Development of Earthquake Scenarios
One of the effective ways to minimize the damage from a strong earthquake is development of earthquake scenarios identifying the damage-prone areas and calculating the extent of the damage.
GSI is developing advanced earthquake scenarios as a part of an Israeli plan of preparation for a strong earthquake. These scenarios are aimed to fit the conditions of the country as close as possible, based on the HAZUS program. The program enables simulating geological hazards (such as landslides), taking into consideration the population density and distribution, the spatial distribution of buildings, the level of their seismic resistance, and the distribution of infrastructure facilities. Scenarios of earthquakes help to estimate the damage to buildings and infrastructure facilities, including their functioning level after the earthquake, as well as the number of dead, injured and homeless people, amounts of debris, and the overall economic damage to the area. The scenarios are prepared on the national and local levels. The program was applied to a number of important events such as the national earthquake exercise “Turning Point 6” (October 2012), during which the GSI produced tens of damage maps for the drill coordination centers. In October 2013, a “cluster” of weak earthquakes developed north of the Lake Kinneret, leading to real-time production of earthquake scenarios by the GSI. These scenarios provided a basis for the decision-making process at the Ministry of National Infrastructures in order to address the hazard.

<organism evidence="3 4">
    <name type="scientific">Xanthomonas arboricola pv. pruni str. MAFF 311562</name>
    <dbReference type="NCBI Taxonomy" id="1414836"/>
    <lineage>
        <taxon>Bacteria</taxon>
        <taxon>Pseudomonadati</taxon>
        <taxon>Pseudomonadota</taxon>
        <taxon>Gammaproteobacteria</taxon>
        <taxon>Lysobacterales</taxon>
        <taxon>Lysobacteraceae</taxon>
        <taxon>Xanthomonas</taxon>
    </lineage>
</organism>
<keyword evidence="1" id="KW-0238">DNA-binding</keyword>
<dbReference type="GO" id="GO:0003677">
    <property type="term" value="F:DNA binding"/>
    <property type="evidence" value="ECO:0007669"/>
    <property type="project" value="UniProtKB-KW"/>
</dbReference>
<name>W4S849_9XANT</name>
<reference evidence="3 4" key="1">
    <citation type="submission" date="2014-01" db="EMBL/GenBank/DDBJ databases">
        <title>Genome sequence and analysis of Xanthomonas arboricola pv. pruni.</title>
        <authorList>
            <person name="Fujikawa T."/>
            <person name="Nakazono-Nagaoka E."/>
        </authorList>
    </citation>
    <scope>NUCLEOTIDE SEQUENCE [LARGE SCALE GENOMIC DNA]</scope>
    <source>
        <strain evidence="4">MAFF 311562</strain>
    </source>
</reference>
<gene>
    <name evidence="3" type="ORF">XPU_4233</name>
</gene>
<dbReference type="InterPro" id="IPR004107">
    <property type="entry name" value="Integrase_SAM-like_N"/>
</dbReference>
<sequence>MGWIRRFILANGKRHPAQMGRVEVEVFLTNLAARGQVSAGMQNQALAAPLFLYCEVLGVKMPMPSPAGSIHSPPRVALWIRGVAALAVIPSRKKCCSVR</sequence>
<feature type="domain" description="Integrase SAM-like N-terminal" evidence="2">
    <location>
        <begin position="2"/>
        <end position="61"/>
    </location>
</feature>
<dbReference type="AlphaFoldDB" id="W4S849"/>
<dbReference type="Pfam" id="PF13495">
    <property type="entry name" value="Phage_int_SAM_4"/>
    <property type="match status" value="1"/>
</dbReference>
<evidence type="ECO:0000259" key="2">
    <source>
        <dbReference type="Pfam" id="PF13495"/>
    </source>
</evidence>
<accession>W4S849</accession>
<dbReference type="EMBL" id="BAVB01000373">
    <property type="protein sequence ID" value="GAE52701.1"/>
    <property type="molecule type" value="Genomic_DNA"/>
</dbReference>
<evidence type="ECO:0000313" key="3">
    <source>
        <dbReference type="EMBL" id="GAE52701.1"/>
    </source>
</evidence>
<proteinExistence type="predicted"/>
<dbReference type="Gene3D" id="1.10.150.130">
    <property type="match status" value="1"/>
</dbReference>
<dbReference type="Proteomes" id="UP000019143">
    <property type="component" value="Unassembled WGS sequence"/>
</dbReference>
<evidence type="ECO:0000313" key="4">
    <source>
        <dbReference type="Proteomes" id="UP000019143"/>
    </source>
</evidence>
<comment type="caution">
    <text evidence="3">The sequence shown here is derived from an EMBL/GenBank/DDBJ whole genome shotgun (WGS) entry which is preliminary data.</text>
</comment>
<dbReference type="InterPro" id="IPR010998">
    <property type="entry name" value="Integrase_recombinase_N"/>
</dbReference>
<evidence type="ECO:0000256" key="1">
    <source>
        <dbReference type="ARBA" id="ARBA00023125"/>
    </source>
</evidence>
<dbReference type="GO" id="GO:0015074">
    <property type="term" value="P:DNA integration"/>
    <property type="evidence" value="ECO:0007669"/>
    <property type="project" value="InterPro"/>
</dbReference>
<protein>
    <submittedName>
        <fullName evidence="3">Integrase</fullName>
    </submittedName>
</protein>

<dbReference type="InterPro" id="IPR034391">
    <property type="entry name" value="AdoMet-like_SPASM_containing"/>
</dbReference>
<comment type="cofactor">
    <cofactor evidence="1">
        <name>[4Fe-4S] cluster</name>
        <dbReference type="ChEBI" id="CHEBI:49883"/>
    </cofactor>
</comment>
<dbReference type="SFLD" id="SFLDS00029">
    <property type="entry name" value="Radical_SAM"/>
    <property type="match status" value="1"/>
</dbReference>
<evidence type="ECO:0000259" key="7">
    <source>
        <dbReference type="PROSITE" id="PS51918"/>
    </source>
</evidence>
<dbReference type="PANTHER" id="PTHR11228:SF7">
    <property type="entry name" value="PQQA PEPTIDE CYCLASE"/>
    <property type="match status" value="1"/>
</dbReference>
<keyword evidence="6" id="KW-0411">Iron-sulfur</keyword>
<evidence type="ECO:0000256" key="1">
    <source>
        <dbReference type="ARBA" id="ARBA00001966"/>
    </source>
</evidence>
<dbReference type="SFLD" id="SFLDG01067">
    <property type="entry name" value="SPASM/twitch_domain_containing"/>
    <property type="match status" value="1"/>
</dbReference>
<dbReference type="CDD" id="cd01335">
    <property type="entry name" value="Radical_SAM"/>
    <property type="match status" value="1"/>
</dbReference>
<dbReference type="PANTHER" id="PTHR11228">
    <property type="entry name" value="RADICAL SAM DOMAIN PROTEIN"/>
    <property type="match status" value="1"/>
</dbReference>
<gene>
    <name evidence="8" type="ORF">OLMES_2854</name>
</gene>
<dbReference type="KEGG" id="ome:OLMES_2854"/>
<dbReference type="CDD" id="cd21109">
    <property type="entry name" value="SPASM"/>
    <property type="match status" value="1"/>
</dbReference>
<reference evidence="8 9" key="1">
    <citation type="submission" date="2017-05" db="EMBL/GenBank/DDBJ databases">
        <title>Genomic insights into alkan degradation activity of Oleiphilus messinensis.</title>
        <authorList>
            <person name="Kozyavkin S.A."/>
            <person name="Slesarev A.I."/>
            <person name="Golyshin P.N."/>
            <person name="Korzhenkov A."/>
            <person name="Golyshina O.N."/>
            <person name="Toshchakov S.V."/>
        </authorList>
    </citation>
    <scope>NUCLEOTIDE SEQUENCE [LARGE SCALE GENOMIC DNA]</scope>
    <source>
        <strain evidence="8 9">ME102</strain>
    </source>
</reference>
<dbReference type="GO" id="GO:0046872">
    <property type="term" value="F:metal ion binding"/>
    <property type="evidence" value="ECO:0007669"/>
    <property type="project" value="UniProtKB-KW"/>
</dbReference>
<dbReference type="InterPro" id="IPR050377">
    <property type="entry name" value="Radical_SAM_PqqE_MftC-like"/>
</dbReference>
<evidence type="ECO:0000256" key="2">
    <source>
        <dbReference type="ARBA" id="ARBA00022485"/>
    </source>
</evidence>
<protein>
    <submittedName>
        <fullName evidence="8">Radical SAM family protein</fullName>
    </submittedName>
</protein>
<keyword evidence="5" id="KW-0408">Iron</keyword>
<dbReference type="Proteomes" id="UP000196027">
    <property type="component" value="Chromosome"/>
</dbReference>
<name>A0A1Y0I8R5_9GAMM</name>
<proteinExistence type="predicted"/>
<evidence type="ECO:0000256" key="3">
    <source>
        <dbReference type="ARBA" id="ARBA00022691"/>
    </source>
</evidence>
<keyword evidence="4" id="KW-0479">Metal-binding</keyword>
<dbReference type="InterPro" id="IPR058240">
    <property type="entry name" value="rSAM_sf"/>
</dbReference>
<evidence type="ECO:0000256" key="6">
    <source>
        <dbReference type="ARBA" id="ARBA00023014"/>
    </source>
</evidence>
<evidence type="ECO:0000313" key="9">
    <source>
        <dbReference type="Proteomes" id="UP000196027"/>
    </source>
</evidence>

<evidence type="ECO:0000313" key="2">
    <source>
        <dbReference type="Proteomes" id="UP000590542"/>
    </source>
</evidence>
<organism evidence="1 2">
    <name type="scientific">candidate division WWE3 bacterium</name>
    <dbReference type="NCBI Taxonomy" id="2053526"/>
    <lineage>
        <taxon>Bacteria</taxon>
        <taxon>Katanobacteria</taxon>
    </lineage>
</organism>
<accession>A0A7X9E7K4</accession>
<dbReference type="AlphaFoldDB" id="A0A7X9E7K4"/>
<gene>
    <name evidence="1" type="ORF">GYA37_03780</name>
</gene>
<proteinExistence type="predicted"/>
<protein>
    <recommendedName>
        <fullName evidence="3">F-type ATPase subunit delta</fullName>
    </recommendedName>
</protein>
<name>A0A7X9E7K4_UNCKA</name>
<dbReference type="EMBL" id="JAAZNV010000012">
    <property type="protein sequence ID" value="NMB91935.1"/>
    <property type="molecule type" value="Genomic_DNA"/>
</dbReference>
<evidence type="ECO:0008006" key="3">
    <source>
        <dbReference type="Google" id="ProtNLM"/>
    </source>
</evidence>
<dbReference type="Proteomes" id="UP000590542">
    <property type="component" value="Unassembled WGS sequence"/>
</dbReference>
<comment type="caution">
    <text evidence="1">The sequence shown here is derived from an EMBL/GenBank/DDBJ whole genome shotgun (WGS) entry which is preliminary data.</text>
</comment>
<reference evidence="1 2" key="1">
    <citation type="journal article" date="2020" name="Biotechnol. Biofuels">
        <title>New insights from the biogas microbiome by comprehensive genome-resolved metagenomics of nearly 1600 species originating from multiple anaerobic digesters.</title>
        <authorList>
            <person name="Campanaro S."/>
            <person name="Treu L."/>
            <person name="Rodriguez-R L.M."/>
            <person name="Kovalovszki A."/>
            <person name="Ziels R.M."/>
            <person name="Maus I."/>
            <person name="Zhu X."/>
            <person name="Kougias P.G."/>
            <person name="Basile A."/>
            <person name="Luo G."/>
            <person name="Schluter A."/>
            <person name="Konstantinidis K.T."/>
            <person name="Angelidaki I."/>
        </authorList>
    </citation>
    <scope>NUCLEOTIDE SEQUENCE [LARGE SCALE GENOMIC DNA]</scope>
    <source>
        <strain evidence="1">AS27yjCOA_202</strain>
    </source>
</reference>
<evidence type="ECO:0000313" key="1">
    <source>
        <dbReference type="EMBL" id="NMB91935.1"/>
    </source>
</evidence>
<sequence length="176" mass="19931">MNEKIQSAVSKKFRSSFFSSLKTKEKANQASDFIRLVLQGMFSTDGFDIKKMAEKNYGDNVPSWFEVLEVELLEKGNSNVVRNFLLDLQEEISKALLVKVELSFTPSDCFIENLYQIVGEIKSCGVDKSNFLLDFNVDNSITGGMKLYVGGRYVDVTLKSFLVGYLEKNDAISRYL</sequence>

Lack of quantitative data on strong earthquakes is still a source for large uncertainty in earthquake damage calculations for the region. Several ongoing studies in the fields of geologic/seismic hazards, civil engineering, and infrastructure/population distribution are aimed to minimize these uncertainties.
During the years 2016-2017 the “Development of Earthquake Scenarios” project will focus mainly on two central themes: 1) Estimation of damage and casualties during the strong earthquake in Israel; and 2) preparation of a set of real time damage simulations. The first will include studies focusing on development of methods for estimation of the numbers of casualties, based on geological and construction conditions, as well as on economic aspects. The second theme will include developing algorithms for quick output processing of the damage estimation, and designing standard damage maps. The results of the project will be forwarded to the Committee for Earthquake Preparation, to the Home Front Command, the Police and to every other emergency authority needing the scenarios.